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Theft of Life by Imogen Robertson
  

Theft of Life

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Sarah Broadhurst's view...

London 1785. The effects and cruelty of the slave trade appals many but there are those who will kill to protect their reputation. This is the heart of this wonderful crime novel. It is part of a series featuring Captain Westerman’s widow Harriet and her forensic pathologist friend Crowther, a lovely duo. There are many characters from earlier books and many new characters added here so getting it all sorted out takes a bit of concentration. I urge you to do so for you will find the tale does stand on its own and is quite magnificent. The history of the slave trade with the varying attitude of everyone towards the black people seemed genuine, the poverty, squalor and noise of the slums contrasting with the households of the gentry beautifully handled and the complicated plot itself is all neatly tied up with an epilogue. Highly recommended.

If you like Imogen Robertson you might also like to read books by Andrew Pepper, Mikkel Birkegaard and S. J. Parris.

Who is Sarah Broadhurst

The Good Book Guide logo The Good Book Guide Review. A spine-tingling new addition to the exploits of wealthy Georgian widow Harriet Westerman and her reclusive anatomist friend Gabriel Crowther, this dark, unflinching and vivid novel delves deep into the painful history of Britain’s slave trade. When a one-time plantation owner is found dead near St Paul’s Cathedral, his former slaves are the inevitable suspects, and the involvement of her footman William Geddings brings Harriet reluctantly into the investigation. Powerful individuals stand to lose both money and reputation and will stop at nothing to conceal the truth, as Harriet and Gabriel are drawn ever deeper into a world of misery and exploitation.
~ Susie Cogan

Synopsis

Theft of Life by Imogen Robertson

London, 1785. When the body of a West Indies planter is found pegged out in the grounds of St Paul's, suspicion falls on one of the victim's former slaves, who was found with his watch on the London streets. As Harriet and Crowther begin investigate, however, they find the answer is not that simple. Together, they negotiate the interests of the British government, the secrets of the plantation owners, and a network of alliances stretching across the Atlantic. And they must confront the uncomfortable truth that some people are willing to do great evil when they believe their cause to be just.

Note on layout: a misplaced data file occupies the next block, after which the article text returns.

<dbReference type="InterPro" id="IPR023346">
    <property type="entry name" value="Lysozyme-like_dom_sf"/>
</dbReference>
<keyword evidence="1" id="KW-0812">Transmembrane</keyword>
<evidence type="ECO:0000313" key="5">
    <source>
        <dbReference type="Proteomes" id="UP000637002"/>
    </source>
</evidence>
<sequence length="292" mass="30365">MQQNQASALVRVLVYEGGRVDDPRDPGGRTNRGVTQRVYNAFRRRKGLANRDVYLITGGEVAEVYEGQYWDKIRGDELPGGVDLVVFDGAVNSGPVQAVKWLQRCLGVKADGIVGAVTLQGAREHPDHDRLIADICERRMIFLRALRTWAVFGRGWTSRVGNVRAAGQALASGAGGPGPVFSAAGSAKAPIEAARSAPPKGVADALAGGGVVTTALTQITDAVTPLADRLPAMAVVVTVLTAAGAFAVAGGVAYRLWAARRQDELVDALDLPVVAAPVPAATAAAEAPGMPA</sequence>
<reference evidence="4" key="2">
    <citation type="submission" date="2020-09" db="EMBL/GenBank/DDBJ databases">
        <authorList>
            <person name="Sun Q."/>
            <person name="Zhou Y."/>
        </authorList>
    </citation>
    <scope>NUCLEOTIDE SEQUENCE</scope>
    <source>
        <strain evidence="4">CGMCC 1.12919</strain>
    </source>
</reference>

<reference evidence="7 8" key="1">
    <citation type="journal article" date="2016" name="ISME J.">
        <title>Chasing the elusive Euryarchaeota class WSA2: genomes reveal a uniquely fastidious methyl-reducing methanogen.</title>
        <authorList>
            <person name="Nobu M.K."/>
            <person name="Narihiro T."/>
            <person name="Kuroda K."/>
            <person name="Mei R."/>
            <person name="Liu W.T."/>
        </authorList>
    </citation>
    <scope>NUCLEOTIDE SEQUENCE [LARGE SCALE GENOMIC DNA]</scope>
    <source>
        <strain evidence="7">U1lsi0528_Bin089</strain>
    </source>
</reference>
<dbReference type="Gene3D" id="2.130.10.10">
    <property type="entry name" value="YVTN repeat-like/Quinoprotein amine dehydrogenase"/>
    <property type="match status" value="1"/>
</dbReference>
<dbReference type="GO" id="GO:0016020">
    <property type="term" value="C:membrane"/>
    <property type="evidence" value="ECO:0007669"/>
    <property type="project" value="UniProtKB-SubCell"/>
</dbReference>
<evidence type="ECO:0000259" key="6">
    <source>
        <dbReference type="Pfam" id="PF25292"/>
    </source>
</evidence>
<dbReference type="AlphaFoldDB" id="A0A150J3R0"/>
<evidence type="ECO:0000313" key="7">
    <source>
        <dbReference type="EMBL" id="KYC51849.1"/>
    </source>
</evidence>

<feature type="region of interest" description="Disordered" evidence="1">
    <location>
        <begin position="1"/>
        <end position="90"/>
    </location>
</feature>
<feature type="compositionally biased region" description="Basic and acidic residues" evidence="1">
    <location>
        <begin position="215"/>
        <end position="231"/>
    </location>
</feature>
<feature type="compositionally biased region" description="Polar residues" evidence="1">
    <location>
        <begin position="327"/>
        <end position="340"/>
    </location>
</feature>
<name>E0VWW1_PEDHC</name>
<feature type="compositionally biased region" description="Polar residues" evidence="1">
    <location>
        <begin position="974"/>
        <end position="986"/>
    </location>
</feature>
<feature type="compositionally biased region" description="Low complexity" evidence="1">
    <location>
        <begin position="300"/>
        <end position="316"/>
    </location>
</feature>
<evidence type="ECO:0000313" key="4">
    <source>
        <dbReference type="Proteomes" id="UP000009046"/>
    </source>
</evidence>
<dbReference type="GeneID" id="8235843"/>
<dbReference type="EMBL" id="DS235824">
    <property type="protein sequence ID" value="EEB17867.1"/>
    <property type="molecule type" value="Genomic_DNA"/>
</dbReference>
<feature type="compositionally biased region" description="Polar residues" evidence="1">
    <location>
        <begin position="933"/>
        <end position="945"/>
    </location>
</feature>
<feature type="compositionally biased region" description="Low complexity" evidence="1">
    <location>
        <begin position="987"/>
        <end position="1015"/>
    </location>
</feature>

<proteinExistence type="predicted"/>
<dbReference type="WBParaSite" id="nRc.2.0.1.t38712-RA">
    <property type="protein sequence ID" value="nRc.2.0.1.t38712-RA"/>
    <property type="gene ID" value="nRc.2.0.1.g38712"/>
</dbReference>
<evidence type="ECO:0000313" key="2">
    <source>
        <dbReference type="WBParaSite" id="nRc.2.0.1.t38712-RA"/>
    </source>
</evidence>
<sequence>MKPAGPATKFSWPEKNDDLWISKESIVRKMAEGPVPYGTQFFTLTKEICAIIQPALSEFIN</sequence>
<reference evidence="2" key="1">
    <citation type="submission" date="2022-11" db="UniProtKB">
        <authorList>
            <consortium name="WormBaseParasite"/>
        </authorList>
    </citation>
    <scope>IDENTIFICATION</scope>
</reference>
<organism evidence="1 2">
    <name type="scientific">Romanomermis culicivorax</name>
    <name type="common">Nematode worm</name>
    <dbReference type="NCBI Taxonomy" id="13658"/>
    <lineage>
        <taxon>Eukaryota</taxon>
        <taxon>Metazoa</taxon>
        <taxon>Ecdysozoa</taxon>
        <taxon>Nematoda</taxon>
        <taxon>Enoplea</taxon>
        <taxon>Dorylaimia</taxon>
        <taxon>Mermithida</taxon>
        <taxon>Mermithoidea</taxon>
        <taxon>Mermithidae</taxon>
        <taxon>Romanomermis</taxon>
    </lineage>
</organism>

Reviews

[A] gripping blend of the Georgian gothic and the forensic thriller - Independent

A true force in historical fiction - Daily Mail

The pleasure lies in the steady unfurling of a period crime series (1871) that doesn't rely on declamatory villains and rhubarbing local colour -- Christopher Fowler

About the Author

Imogen Robertson

Imogen Robertson grew up in Darlington, studied Russian and German at Cambridge, and now lives in London. She directed for TV, film and radio before becoming a full-time author, and also writes and reviews poetry. Imogen won the Telegraph’s ‘First thousand words of a novel competition’ in 2007 with the opening of Instruments of Darkness, her first novel.

Author photo © Rebecca Key

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Book Info

Publication date

30th November 1999

Author

Imogen Robertson

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Author's Website

www.imogenrobertson.com/

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Publisher

Format

Hardback

Categories

Historical Fiction
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ISBN

9780755390151

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